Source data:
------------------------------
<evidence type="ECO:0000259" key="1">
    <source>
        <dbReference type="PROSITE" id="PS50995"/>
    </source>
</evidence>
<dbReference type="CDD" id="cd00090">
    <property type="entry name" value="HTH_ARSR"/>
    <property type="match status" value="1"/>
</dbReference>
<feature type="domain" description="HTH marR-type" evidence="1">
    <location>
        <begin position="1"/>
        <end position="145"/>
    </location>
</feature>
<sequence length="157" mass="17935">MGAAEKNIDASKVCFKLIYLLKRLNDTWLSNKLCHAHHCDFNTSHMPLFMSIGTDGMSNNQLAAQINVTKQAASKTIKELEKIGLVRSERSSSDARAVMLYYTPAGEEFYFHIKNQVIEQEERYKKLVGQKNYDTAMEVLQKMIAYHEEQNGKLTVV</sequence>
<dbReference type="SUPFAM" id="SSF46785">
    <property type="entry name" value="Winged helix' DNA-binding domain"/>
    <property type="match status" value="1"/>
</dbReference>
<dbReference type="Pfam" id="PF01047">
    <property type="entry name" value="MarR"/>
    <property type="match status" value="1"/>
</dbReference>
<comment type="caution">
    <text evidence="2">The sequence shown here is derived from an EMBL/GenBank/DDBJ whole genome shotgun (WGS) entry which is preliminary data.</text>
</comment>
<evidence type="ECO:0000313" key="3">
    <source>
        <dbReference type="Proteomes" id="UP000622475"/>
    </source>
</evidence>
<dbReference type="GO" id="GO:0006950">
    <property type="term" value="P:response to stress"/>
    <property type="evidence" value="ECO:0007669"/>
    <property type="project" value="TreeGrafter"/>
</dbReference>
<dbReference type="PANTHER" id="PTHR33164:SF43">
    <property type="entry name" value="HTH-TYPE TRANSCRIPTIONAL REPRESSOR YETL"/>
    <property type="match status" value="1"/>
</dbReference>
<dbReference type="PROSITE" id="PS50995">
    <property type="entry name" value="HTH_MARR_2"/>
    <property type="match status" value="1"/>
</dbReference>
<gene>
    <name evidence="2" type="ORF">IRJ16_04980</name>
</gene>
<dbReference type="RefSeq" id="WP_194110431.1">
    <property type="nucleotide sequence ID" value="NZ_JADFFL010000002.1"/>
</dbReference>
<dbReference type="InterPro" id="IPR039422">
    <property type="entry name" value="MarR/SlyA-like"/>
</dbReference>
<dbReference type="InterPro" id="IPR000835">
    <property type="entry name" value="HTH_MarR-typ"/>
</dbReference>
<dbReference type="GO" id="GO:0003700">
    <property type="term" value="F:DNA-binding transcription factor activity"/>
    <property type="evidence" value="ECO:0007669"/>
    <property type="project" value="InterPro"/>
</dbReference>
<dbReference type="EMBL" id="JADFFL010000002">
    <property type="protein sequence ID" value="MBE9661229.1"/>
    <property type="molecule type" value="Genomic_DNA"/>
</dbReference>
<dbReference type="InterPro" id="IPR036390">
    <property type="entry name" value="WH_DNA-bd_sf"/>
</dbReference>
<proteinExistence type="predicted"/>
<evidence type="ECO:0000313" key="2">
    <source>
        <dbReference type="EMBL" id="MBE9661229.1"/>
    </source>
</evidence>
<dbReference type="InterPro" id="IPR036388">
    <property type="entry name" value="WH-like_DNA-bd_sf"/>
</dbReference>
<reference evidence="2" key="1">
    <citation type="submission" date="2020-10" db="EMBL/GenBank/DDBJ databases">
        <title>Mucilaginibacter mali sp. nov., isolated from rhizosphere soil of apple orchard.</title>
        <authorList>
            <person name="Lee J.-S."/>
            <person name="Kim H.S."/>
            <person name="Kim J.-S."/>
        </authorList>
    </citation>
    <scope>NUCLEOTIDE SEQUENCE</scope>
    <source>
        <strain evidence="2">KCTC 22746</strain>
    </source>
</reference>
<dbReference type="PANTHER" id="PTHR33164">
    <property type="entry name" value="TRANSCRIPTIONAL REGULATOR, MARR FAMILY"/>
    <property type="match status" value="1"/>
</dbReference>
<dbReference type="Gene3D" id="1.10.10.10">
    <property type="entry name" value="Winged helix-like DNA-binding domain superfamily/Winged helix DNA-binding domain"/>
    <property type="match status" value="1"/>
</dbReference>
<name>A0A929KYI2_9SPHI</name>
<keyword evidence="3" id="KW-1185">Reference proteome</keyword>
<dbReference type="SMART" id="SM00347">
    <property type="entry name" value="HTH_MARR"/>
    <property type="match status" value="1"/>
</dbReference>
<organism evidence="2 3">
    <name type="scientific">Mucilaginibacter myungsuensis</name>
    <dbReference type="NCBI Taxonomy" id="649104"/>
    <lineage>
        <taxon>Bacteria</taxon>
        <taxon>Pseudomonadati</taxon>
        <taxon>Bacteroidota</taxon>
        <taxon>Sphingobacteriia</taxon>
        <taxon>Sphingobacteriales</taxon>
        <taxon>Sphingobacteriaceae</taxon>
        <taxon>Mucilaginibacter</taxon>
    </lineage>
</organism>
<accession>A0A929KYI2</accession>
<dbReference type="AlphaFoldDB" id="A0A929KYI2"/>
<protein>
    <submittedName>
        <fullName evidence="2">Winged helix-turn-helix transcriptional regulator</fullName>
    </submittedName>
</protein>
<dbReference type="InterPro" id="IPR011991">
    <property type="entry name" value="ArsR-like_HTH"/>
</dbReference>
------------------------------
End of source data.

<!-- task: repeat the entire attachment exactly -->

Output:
<evidence type="ECO:0000259" key="1">
    <source>
        <dbReference type="PROSITE" id="PS50995"/>
    </source>
</evidence>
<dbReference type="CDD" id="cd00090">
    <property type="entry name" value="HTH_ARSR"/>
    <property type="match status" value="1"/>
</dbReference>
<feature type="domain" description="HTH marR-type" evidence="1">
    <location>
        <begin position="1"/>
        <end position="145"/>
    </location>
</feature>
<sequence length="157" mass="17935">MGAAEKNIDASKVCFKLIYLLKRLNDTWLSNKLCHAHHCDFNTSHMPLFMSIGTDGMSNNQLAAQINVTKQAASKTIKELEKIGLVRSERSSSDARAVMLYYTPAGEEFYFHIKNQVIEQEERYKKLVGQKNYDTAMEVLQKMIAYHEEQNGKLTVV</sequence>
<dbReference type="SUPFAM" id="SSF46785">
    <property type="entry name" value="Winged helix' DNA-binding domain"/>
    <property type="match status" value="1"/>
</dbReference>
<dbReference type="Pfam" id="PF01047">
    <property type="entry name" value="MarR"/>
    <property type="match status" value="1"/>
</dbReference>
<comment type="caution">
    <text evidence="2">The sequence shown here is derived from an EMBL/GenBank/DDBJ whole genome shotgun (WGS) entry which is preliminary data.</text>
</comment>
<evidence type="ECO:0000313" key="3">
    <source>
        <dbReference type="Proteomes" id="UP000622475"/>
    </source>
</evidence>
<dbReference type="GO" id="GO:0006950">
    <property type="term" value="P:response to stress"/>
    <property type="evidence" value="ECO:0007669"/>
    <property type="project" value="TreeGrafter"/>
</dbReference>
<dbReference type="PANTHER" id="PTHR33164:SF43">
    <property type="entry name" value="HTH-TYPE TRANSCRIPTIONAL REPRESSOR YETL"/>
    <property type="match status" value="1"/>
</dbReference>
<dbReference type="PROSITE" id="PS50995">
    <property type="entry name" value="HTH_MARR_2"/>
    <property type="match status" value="1"/>
</dbReference>
<gene>
    <name evidence="2" type="ORF">IRJ16_04980</name>
</gene>
<dbReference type="RefSeq" id="WP_194110431.1">
    <property type="nucleotide sequence ID" value="NZ_JADFFL010000002.1"/>
</dbReference>
<dbReference type="InterPro" id="IPR039422">
    <property type="entry name" value="MarR/SlyA-like"/>
</dbReference>
<dbReference type="InterPro" id="IPR000835">
    <property type="entry name" value="HTH_MarR-typ"/>
</dbReference>
<dbReference type="GO" id="GO:0003700">
    <property type="term" value="F:DNA-binding transcription factor activity"/>
    <property type="evidence" value="ECO:0007669"/>
    <property type="project" value="InterPro"/>
</dbReference>
<dbReference type="EMBL" id="JADFFL010000002">
    <property type="protein sequence ID" value="MBE9661229.1"/>
    <property type="molecule type" value="Genomic_DNA"/>
</dbReference>
<dbReference type="InterPro" id="IPR036390">
    <property type="entry name" value="WH_DNA-bd_sf"/>
</dbReference>
<proteinExistence type="predicted"/>
<evidence type="ECO:0000313" key="2">
    <source>
        <dbReference type="EMBL" id="MBE9661229.1"/>
    </source>
</evidence>
<dbReference type="InterPro" id="IPR036388">
    <property type="entry name" value="WH-like_DNA-bd_sf"/>
</dbReference>
<reference evidence="2" key="1">
    <citation type="submission" date="2020-10" db="EMBL/GenBank/DDBJ databases">
        <title>Mucilaginibacter mali sp. nov., isolated from rhizosphere soil of apple orchard.</title>
        <authorList>
            <person name="Lee J.-S."/>
            <person name="Kim H.S."/>
            <person name="Kim J.-S."/>
        </authorList>
    </citation>
    <scope>NUCLEOTIDE SEQUENCE</scope>
    <source>
        <strain evidence="2">KCTC 22746</strain>
    </source>
</reference>
<dbReference type="PANTHER" id="PTHR33164">
    <property type="entry name" value="TRANSCRIPTIONAL REGULATOR, MARR FAMILY"/>
    <property type="match status" value="1"/>
</dbReference>
<dbReference type="Gene3D" id="1.10.10.10">
    <property type="entry name" value="Winged helix-like DNA-binding domain superfamily/Winged helix DNA-binding domain"/>
    <property type="match status" value="1"/>
</dbReference>
<name>A0A929KYI2_9SPHI</name>
<keyword evidence="3" id="KW-1185">Reference proteome</keyword>
<dbReference type="SMART" id="SM00347">
    <property type="entry name" value="HTH_MARR"/>
    <property type="match status" value="1"/>
</dbReference>
<organism evidence="2 3">
    <name type="scientific">Mucilaginibacter myungsuensis</name>
    <dbReference type="NCBI Taxonomy" id="649104"/>
    <lineage>
        <taxon>Bacteria</taxon>
        <taxon>Pseudomonadati</taxon>
        <taxon>Bacteroidota</taxon>
        <taxon>Sphingobacteriia</taxon>
        <taxon>Sphingobacteriales</taxon>
        <taxon>Sphingobacteriaceae</taxon>
        <taxon>Mucilaginibacter</taxon>
    </lineage>
</organism>
<accession>A0A929KYI2</accession>
<dbReference type="AlphaFoldDB" id="A0A929KYI2"/>
<protein>
    <submittedName>
        <fullName evidence="2">Winged helix-turn-helix transcriptional regulator</fullName>
    </submittedName>
</protein>
<dbReference type="InterPro" id="IPR011991">
    <property type="entry name" value="ArsR-like_HTH"/>
</dbReference>